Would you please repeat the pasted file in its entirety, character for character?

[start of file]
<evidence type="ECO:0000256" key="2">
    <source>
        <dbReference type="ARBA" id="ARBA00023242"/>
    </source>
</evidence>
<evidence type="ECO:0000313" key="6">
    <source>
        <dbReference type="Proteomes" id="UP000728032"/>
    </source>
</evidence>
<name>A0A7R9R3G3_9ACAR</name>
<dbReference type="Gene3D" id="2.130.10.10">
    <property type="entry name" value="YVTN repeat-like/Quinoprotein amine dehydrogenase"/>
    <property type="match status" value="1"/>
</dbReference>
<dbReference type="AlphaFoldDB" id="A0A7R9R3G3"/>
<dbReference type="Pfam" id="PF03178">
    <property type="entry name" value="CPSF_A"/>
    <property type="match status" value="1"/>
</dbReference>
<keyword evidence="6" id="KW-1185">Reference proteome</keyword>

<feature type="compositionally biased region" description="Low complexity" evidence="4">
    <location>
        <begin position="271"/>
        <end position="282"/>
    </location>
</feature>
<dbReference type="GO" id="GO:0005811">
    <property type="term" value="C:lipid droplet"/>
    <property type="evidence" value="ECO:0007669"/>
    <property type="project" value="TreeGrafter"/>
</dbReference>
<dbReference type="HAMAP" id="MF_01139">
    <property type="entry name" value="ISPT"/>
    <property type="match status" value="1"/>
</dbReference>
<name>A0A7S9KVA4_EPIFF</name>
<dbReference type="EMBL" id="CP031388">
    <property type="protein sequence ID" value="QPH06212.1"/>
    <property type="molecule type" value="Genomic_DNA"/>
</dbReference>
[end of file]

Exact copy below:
<evidence type="ECO:0000256" key="2">
    <source>
        <dbReference type="ARBA" id="ARBA00023242"/>
    </source>
</evidence>
<evidence type="ECO:0000313" key="6">
    <source>
        <dbReference type="Proteomes" id="UP000728032"/>
    </source>
</evidence>
<name>A0A7R9R3G3_9ACAR</name>
<dbReference type="Gene3D" id="2.130.10.10">
    <property type="entry name" value="YVTN repeat-like/Quinoprotein amine dehydrogenase"/>
    <property type="match status" value="1"/>
</dbReference>
<dbReference type="AlphaFoldDB" id="A0A7R9R3G3"/>
<dbReference type="Pfam" id="PF03178">
    <property type="entry name" value="CPSF_A"/>
    <property type="match status" value="1"/>
</dbReference>
<keyword evidence="6" id="KW-1185">Reference proteome</keyword>

<feature type="compositionally biased region" description="Low complexity" evidence="4">
    <location>
        <begin position="271"/>
        <end position="282"/>
    </location>
</feature>
<dbReference type="GO" id="GO:0005811">
    <property type="term" value="C:lipid droplet"/>
    <property type="evidence" value="ECO:0007669"/>
    <property type="project" value="TreeGrafter"/>
</dbReference>
<dbReference type="HAMAP" id="MF_01139">
    <property type="entry name" value="ISPT"/>
    <property type="match status" value="1"/>
</dbReference>
<name>A0A7S9KVA4_EPIFF</name>
<dbReference type="EMBL" id="CP031388">
    <property type="protein sequence ID" value="QPH06212.1"/>
    <property type="molecule type" value="Genomic_DNA"/>
</dbReference>